The Subaru Outback is not your ordinary station wagon. It boasts of an impressive rugged design and the all-wheel-drive feature makes it a very reliable vehicle.
That aside, the Outback gives drivers 8.7 inches of ground clearance. Meaning that it can easily conquer off-roads.
That’s not all, the Subaru Outback comes with a sturdy roof rack that can carry bulky items like bikes, skis, kayaks, canoes, and any sort of big luggage that can’t fit the trunk.
Out of the many great features that the Outback has, today we are going to focus on one, the roof rack. Similar to the roof rack in other car models, the one on a Subaru is also prone to some issues.
Below, we are going to look at the common Subaru Outback roof rack problems and how to handle such issues, should you run into them.
Table of Contents
- 1. Lack of an Adequate Gap between the Top Roof and Roof Rack
- 2. Subaru Roof Rack Failure When Overloaded
- 3. The Roof Rack Not Clamping on the Rack System
- 4. Subaru Outback Roof Rack Noise
- Tips on how to prevent Subaru roof rack noise;
- Is a Roof Rack a Must have in My Subaru Outback?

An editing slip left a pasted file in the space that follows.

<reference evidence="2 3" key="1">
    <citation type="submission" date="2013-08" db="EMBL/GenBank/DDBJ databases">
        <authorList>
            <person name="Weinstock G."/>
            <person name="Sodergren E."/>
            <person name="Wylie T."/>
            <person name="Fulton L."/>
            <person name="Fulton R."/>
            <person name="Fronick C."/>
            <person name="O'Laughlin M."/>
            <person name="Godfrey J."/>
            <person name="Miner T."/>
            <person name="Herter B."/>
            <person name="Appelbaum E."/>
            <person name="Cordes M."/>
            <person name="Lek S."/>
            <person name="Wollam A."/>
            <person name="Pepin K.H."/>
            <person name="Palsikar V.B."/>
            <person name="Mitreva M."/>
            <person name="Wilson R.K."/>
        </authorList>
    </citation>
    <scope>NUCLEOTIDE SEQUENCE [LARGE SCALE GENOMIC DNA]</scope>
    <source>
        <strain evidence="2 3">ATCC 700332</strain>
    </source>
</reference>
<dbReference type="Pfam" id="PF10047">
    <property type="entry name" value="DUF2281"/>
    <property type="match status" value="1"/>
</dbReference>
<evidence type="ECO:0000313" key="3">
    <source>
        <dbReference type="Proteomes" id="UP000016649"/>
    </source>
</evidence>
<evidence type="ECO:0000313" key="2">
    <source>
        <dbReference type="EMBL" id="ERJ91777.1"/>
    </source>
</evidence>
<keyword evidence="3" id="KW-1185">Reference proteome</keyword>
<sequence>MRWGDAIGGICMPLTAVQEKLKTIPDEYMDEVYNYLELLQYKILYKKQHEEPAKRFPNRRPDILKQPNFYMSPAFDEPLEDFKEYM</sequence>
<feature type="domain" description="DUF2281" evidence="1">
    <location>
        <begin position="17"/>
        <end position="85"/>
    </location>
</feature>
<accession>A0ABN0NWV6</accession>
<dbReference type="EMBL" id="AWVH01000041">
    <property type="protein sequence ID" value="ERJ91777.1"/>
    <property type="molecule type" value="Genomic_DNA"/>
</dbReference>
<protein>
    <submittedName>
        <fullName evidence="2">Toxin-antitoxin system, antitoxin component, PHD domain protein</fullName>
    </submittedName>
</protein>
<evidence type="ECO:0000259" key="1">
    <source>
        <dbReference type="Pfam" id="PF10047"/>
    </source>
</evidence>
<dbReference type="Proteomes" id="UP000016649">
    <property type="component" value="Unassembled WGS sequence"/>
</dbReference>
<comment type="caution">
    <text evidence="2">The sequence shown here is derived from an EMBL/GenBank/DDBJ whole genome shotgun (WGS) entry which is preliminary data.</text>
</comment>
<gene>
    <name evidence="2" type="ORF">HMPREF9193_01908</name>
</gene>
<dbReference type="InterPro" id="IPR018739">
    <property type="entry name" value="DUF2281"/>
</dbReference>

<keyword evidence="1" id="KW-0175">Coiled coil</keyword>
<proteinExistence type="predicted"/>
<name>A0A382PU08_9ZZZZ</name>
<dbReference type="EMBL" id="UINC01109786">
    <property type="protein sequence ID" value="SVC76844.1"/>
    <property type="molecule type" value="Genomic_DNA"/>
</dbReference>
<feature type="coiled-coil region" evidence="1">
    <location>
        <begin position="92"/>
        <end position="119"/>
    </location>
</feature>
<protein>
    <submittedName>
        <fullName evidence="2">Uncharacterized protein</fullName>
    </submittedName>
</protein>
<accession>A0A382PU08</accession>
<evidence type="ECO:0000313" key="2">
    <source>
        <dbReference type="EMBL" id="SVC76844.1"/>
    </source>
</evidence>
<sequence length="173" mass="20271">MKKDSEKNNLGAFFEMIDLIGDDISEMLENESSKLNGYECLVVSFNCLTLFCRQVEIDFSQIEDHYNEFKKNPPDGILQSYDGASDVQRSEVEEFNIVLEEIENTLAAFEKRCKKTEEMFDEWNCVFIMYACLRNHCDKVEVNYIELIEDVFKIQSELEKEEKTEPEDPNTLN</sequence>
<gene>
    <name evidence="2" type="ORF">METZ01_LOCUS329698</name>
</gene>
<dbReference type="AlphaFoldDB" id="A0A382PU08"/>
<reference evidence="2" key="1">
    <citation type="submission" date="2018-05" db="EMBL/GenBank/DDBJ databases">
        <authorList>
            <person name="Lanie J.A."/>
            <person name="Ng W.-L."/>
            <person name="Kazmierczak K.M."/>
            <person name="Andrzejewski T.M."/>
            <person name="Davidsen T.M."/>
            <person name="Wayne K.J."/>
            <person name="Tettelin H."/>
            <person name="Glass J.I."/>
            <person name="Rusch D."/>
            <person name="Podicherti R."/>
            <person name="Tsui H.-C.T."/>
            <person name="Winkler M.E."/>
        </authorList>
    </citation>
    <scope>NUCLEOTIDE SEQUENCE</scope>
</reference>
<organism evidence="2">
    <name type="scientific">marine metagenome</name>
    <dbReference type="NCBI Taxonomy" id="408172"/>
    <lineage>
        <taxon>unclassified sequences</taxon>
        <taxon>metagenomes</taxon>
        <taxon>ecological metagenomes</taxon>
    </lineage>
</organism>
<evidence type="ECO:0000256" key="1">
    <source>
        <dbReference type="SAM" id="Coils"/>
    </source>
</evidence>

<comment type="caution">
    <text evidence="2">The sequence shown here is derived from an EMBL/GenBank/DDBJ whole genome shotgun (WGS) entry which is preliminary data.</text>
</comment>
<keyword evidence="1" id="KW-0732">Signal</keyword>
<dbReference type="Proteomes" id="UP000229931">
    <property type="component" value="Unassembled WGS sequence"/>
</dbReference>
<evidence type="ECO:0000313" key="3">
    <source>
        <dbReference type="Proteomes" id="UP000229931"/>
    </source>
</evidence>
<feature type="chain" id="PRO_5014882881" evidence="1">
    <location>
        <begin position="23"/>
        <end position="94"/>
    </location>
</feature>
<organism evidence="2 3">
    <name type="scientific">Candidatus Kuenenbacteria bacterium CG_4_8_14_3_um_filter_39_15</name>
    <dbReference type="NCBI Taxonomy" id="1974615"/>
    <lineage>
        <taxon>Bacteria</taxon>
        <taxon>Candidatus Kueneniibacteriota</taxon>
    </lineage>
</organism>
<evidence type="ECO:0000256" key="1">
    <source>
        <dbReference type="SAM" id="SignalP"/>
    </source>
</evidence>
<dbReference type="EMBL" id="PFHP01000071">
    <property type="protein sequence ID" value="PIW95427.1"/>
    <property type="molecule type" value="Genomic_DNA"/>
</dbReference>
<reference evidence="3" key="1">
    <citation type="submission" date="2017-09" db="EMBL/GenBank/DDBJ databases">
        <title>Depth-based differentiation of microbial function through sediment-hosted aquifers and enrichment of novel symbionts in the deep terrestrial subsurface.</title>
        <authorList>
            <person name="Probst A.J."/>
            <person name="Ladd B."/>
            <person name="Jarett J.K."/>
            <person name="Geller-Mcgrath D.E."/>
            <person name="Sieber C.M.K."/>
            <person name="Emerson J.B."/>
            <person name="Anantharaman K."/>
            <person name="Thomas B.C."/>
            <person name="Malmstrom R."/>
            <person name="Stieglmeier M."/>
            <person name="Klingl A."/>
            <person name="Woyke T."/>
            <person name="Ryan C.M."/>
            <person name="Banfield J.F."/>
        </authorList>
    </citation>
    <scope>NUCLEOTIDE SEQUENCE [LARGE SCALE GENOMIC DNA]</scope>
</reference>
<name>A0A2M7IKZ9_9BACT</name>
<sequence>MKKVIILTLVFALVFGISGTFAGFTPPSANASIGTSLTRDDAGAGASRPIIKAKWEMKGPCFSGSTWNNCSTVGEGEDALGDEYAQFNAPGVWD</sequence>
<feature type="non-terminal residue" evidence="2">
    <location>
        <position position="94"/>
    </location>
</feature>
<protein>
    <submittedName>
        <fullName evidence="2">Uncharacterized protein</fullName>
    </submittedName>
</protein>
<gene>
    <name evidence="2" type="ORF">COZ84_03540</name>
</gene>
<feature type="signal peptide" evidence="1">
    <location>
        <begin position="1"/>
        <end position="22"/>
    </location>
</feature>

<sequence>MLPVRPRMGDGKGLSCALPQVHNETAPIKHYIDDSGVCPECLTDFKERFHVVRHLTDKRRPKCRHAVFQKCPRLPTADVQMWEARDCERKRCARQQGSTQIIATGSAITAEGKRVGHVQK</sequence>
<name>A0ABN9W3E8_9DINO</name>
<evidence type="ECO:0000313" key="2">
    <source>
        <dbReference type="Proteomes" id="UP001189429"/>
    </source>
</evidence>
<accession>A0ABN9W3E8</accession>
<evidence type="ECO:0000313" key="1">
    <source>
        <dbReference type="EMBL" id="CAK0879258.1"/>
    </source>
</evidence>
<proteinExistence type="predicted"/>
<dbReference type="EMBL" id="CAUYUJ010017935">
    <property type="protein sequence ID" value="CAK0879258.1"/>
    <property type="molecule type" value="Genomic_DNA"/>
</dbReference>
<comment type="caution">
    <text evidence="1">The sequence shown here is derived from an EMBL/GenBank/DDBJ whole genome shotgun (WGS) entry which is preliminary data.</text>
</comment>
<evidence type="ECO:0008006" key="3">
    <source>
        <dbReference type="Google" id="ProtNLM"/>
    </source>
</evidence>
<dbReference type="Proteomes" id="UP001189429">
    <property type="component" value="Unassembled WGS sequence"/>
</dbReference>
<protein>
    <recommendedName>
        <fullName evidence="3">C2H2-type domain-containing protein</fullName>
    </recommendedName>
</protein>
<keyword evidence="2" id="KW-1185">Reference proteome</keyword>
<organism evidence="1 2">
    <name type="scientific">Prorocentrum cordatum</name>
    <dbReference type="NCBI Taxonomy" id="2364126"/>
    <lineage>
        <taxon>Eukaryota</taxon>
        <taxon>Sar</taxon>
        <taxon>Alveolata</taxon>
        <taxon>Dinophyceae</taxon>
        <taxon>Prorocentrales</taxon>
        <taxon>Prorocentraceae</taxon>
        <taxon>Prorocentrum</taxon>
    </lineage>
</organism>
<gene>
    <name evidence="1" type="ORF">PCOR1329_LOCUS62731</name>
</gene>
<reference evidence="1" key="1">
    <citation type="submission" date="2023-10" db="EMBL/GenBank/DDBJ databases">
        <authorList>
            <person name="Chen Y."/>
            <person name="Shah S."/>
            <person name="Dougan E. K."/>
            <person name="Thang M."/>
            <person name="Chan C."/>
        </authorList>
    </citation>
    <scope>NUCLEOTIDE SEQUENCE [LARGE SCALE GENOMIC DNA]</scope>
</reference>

1. Lack of an Adequate Gap between the Top Roof and Roof Rack
If you are very observant, you should have realized that the roof rack design in recent models of the outback is very different from the one in the old models.
In an attempt to give newer Outbacks a sleeker and sportier look, Subaru has significantly eliminated the space between the top roof and the roof rack to minimize drag and airflow resistance.
You may be wondering, what’s wrong if there is no space between the two?
For car owners who invest heavily in rack systems, the lack of space between the roof racks and the top roof is a big problem.
The closer the racks are to the roof, the easier it is for luggage to damage the roof of your car.
If you are carrying luggage that has several pointy parts such as a bike, you will have to improvise how to safely hold it on the roof racks so that pedals don’t reach the top roof and scratch the paint.
This is was never the space with older models, as there was enough space between the top roof and roof rack.
2. Subaru Roof Rack Failure When Overloaded
Though the roof racks on Subaru are very sturdy, there have been complaints that these racks aren’t strong enough to hold heavy luggage.
From a post on paddling.com, one of the users complained that he was carrying two 10-inch kayaks on his outback. When he was driving at a speed of 55 mph, the crossbars were pulled out by a cross-wind.
Over the years, Subaru has received a lot of praise for having strong roof racks. Unfortunately, their roof racks are becoming flimsy.
If you happen to own a Subaru and have the habit of carrying heavy loads such as kayaks, you need to decide whether you are going to stick to the factory rails, or you are going to install others that are stronger and secure.